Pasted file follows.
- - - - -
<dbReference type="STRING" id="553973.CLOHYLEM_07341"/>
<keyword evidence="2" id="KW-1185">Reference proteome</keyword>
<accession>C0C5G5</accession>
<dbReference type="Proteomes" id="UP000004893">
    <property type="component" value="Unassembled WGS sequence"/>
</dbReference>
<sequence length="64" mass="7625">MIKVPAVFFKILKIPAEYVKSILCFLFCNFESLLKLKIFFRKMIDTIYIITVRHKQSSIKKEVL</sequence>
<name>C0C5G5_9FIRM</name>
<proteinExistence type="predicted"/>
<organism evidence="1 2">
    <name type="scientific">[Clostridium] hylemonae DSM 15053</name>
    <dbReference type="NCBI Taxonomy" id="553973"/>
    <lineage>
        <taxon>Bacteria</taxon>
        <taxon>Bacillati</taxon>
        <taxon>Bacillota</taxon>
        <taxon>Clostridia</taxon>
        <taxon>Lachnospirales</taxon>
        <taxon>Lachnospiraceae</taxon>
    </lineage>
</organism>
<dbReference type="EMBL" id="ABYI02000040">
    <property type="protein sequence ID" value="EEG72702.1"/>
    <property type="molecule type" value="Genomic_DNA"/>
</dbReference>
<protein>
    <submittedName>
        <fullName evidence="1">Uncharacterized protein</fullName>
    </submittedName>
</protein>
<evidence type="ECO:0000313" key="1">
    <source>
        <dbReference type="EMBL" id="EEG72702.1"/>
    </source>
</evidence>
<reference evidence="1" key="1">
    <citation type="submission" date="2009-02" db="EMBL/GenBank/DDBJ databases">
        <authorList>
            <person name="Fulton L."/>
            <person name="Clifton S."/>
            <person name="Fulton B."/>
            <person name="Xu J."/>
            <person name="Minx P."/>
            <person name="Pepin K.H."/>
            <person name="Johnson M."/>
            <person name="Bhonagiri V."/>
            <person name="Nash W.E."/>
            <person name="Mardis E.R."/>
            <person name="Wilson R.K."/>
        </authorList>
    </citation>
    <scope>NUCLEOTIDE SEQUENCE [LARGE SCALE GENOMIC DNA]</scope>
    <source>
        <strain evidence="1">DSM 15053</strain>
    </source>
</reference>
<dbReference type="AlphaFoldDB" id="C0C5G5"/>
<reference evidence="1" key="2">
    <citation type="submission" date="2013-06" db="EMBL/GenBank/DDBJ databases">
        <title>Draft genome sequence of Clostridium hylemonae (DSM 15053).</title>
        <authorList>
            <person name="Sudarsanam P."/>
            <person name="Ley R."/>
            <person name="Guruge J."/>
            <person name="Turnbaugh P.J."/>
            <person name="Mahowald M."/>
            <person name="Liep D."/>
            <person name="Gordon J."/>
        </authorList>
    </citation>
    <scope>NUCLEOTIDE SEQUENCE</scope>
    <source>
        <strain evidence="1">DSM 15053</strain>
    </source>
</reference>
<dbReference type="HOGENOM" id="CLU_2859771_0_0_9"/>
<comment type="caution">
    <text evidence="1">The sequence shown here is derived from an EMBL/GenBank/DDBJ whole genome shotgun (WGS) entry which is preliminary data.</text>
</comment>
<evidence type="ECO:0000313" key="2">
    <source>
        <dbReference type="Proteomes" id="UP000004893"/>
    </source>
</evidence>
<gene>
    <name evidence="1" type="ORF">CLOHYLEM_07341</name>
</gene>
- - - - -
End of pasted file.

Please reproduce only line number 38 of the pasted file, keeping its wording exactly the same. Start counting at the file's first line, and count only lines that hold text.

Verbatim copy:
        <authorList>